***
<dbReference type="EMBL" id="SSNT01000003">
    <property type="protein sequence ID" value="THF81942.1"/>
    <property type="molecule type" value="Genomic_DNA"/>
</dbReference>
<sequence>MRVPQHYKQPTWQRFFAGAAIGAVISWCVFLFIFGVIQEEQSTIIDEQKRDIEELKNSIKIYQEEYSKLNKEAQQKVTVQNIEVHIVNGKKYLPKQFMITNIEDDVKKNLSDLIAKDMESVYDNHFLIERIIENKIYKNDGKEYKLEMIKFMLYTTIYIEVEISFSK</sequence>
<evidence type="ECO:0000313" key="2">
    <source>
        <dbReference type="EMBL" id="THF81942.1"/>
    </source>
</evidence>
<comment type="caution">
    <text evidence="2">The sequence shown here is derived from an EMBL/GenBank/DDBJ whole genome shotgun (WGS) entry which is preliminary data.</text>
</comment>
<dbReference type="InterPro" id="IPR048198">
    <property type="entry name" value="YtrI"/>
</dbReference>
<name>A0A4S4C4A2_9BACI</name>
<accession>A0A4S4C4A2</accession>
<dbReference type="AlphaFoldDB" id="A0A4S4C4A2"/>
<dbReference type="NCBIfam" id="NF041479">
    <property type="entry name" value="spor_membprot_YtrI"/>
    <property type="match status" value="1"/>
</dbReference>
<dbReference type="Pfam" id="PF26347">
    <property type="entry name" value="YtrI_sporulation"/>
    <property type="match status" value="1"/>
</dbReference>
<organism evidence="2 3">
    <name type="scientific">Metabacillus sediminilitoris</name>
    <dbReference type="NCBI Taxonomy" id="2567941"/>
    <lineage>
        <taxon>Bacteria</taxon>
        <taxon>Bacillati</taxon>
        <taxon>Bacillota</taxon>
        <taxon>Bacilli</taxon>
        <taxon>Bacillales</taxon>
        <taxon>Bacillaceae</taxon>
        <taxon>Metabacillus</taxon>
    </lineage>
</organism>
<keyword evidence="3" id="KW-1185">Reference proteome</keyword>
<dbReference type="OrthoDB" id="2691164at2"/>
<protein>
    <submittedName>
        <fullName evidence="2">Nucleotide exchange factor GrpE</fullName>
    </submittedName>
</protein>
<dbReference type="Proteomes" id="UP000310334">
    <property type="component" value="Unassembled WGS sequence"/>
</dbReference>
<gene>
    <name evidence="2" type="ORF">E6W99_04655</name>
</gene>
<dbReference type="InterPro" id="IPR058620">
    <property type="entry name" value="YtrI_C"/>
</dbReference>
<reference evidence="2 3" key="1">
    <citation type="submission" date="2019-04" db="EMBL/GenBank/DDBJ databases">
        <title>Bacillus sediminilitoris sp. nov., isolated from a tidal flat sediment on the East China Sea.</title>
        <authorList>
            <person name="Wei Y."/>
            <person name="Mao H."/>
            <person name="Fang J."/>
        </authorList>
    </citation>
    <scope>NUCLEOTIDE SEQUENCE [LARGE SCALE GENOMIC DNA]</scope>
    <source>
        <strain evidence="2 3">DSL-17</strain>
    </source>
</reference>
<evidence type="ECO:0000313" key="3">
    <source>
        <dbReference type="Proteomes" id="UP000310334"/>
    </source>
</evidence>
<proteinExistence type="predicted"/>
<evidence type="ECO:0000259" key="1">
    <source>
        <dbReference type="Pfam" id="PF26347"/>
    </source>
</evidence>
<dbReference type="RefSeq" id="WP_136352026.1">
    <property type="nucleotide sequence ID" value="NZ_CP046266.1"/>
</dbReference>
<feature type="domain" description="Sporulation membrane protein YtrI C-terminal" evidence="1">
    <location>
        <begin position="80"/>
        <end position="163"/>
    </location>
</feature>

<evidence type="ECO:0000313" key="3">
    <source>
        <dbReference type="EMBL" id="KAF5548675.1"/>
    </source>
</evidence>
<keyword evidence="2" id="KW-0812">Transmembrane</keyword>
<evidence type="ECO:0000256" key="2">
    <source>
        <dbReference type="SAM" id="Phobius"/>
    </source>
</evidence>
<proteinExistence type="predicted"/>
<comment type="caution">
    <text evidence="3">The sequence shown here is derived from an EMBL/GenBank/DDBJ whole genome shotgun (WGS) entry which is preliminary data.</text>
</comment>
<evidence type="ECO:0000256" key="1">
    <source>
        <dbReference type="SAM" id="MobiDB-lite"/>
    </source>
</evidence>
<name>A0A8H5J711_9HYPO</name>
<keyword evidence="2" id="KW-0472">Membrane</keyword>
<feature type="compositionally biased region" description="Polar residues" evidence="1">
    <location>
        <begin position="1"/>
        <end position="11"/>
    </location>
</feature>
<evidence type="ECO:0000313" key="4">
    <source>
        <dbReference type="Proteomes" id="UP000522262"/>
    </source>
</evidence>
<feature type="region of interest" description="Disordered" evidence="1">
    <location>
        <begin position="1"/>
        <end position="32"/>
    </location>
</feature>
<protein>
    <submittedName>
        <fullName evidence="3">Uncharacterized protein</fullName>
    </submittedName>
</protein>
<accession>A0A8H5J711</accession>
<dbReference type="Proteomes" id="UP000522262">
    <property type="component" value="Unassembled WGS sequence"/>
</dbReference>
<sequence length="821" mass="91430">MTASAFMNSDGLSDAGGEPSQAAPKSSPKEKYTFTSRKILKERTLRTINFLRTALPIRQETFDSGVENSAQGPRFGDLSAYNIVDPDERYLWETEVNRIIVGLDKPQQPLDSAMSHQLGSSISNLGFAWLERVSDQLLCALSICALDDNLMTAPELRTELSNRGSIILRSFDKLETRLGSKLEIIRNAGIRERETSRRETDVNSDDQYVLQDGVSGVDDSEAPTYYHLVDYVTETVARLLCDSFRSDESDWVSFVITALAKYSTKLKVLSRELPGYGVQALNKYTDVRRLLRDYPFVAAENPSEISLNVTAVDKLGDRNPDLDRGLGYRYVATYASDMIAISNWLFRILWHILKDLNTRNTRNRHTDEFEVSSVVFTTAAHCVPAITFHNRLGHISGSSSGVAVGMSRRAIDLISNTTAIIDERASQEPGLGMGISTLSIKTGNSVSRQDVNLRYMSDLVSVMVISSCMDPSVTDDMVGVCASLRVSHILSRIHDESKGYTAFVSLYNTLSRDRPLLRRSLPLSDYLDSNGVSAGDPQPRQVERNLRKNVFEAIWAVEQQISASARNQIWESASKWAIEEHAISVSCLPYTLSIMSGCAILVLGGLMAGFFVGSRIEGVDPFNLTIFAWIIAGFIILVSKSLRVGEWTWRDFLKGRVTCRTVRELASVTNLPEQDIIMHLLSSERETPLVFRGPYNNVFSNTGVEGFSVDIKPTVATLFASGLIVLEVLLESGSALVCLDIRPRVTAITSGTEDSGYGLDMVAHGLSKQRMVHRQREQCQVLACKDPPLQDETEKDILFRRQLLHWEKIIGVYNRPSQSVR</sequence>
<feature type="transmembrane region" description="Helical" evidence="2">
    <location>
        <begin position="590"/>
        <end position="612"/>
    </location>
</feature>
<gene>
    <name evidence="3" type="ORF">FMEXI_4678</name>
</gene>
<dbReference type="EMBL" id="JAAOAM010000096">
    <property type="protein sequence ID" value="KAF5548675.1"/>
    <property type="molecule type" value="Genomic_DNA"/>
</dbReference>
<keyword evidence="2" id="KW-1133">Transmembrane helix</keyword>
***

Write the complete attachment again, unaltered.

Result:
<dbReference type="EMBL" id="SSNT01000003">
    <property type="protein sequence ID" value="THF81942.1"/>
    <property type="molecule type" value="Genomic_DNA"/>
</dbReference>
<sequence>MRVPQHYKQPTWQRFFAGAAIGAVISWCVFLFIFGVIQEEQSTIIDEQKRDIEELKNSIKIYQEEYSKLNKEAQQKVTVQNIEVHIVNGKKYLPKQFMITNIEDDVKKNLSDLIAKDMESVYDNHFLIERIIENKIYKNDGKEYKLEMIKFMLYTTIYIEVEISFSK</sequence>
<evidence type="ECO:0000313" key="2">
    <source>
        <dbReference type="EMBL" id="THF81942.1"/>
    </source>
</evidence>
<comment type="caution">
    <text evidence="2">The sequence shown here is derived from an EMBL/GenBank/DDBJ whole genome shotgun (WGS) entry which is preliminary data.</text>
</comment>
<dbReference type="InterPro" id="IPR048198">
    <property type="entry name" value="YtrI"/>
</dbReference>
<name>A0A4S4C4A2_9BACI</name>
<accession>A0A4S4C4A2</accession>
<dbReference type="AlphaFoldDB" id="A0A4S4C4A2"/>
<dbReference type="NCBIfam" id="NF041479">
    <property type="entry name" value="spor_membprot_YtrI"/>
    <property type="match status" value="1"/>
</dbReference>
<dbReference type="Pfam" id="PF26347">
    <property type="entry name" value="YtrI_sporulation"/>
    <property type="match status" value="1"/>
</dbReference>
<organism evidence="2 3">
    <name type="scientific">Metabacillus sediminilitoris</name>
    <dbReference type="NCBI Taxonomy" id="2567941"/>
    <lineage>
        <taxon>Bacteria</taxon>
        <taxon>Bacillati</taxon>
        <taxon>Bacillota</taxon>
        <taxon>Bacilli</taxon>
        <taxon>Bacillales</taxon>
        <taxon>Bacillaceae</taxon>
        <taxon>Metabacillus</taxon>
    </lineage>
</organism>
<keyword evidence="3" id="KW-1185">Reference proteome</keyword>
<dbReference type="OrthoDB" id="2691164at2"/>
<protein>
    <submittedName>
        <fullName evidence="2">Nucleotide exchange factor GrpE</fullName>
    </submittedName>
</protein>
<dbReference type="Proteomes" id="UP000310334">
    <property type="component" value="Unassembled WGS sequence"/>
</dbReference>
<gene>
    <name evidence="2" type="ORF">E6W99_04655</name>
</gene>
<dbReference type="InterPro" id="IPR058620">
    <property type="entry name" value="YtrI_C"/>
</dbReference>
<reference evidence="2 3" key="1">
    <citation type="submission" date="2019-04" db="EMBL/GenBank/DDBJ databases">
        <title>Bacillus sediminilitoris sp. nov., isolated from a tidal flat sediment on the East China Sea.</title>
        <authorList>
            <person name="Wei Y."/>
            <person name="Mao H."/>
            <person name="Fang J."/>
        </authorList>
    </citation>
    <scope>NUCLEOTIDE SEQUENCE [LARGE SCALE GENOMIC DNA]</scope>
    <source>
        <strain evidence="2 3">DSL-17</strain>
    </source>
</reference>
<evidence type="ECO:0000313" key="3">
    <source>
        <dbReference type="Proteomes" id="UP000310334"/>
    </source>
</evidence>
<proteinExistence type="predicted"/>
<evidence type="ECO:0000259" key="1">
    <source>
        <dbReference type="Pfam" id="PF26347"/>
    </source>
</evidence>
<dbReference type="RefSeq" id="WP_136352026.1">
    <property type="nucleotide sequence ID" value="NZ_CP046266.1"/>
</dbReference>
<feature type="domain" description="Sporulation membrane protein YtrI C-terminal" evidence="1">
    <location>
        <begin position="80"/>
        <end position="163"/>
    </location>
</feature>

<evidence type="ECO:0000313" key="3">
    <source>
        <dbReference type="EMBL" id="KAF5548675.1"/>
    </source>
</evidence>
<keyword evidence="2" id="KW-0812">Transmembrane</keyword>
<evidence type="ECO:0000256" key="2">
    <source>
        <dbReference type="SAM" id="Phobius"/>
    </source>
</evidence>
<proteinExistence type="predicted"/>
<comment type="caution">
    <text evidence="3">The sequence shown here is derived from an EMBL/GenBank/DDBJ whole genome shotgun (WGS) entry which is preliminary data.</text>
</comment>
<evidence type="ECO:0000256" key="1">
    <source>
        <dbReference type="SAM" id="MobiDB-lite"/>
    </source>
</evidence>
<name>A0A8H5J711_9HYPO</name>
<keyword evidence="2" id="KW-0472">Membrane</keyword>
<feature type="compositionally biased region" description="Polar residues" evidence="1">
    <location>
        <begin position="1"/>
        <end position="11"/>
    </location>
</feature>
<evidence type="ECO:0000313" key="4">
    <source>
        <dbReference type="Proteomes" id="UP000522262"/>
    </source>
</evidence>
<feature type="region of interest" description="Disordered" evidence="1">
    <location>
        <begin position="1"/>
        <end position="32"/>
    </location>
</feature>
<protein>
    <submittedName>
        <fullName evidence="3">Uncharacterized protein</fullName>
    </submittedName>
</protein>
<accession>A0A8H5J711</accession>
<dbReference type="Proteomes" id="UP000522262">
    <property type="component" value="Unassembled WGS sequence"/>
</dbReference>
<sequence length="821" mass="91430">MTASAFMNSDGLSDAGGEPSQAAPKSSPKEKYTFTSRKILKERTLRTINFLRTALPIRQETFDSGVENSAQGPRFGDLSAYNIVDPDERYLWETEVNRIIVGLDKPQQPLDSAMSHQLGSSISNLGFAWLERVSDQLLCALSICALDDNLMTAPELRTELSNRGSIILRSFDKLETRLGSKLEIIRNAGIRERETSRRETDVNSDDQYVLQDGVSGVDDSEAPTYYHLVDYVTETVARLLCDSFRSDESDWVSFVITALAKYSTKLKVLSRELPGYGVQALNKYTDVRRLLRDYPFVAAENPSEISLNVTAVDKLGDRNPDLDRGLGYRYVATYASDMIAISNWLFRILWHILKDLNTRNTRNRHTDEFEVSSVVFTTAAHCVPAITFHNRLGHISGSSSGVAVGMSRRAIDLISNTTAIIDERASQEPGLGMGISTLSIKTGNSVSRQDVNLRYMSDLVSVMVISSCMDPSVTDDMVGVCASLRVSHILSRIHDESKGYTAFVSLYNTLSRDRPLLRRSLPLSDYLDSNGVSAGDPQPRQVERNLRKNVFEAIWAVEQQISASARNQIWESASKWAIEEHAISVSCLPYTLSIMSGCAILVLGGLMAGFFVGSRIEGVDPFNLTIFAWIIAGFIILVSKSLRVGEWTWRDFLKGRVTCRTVRELASVTNLPEQDIIMHLLSSERETPLVFRGPYNNVFSNTGVEGFSVDIKPTVATLFASGLIVLEVLLESGSALVCLDIRPRVTAITSGTEDSGYGLDMVAHGLSKQRMVHRQREQCQVLACKDPPLQDETEKDILFRRQLLHWEKIIGVYNRPSQSVR</sequence>
<feature type="transmembrane region" description="Helical" evidence="2">
    <location>
        <begin position="590"/>
        <end position="612"/>
    </location>
</feature>
<gene>
    <name evidence="3" type="ORF">FMEXI_4678</name>
</gene>
<dbReference type="EMBL" id="JAAOAM010000096">
    <property type="protein sequence ID" value="KAF5548675.1"/>
    <property type="molecule type" value="Genomic_DNA"/>
</dbReference>
<keyword evidence="2" id="KW-1133">Transmembrane helix</keyword>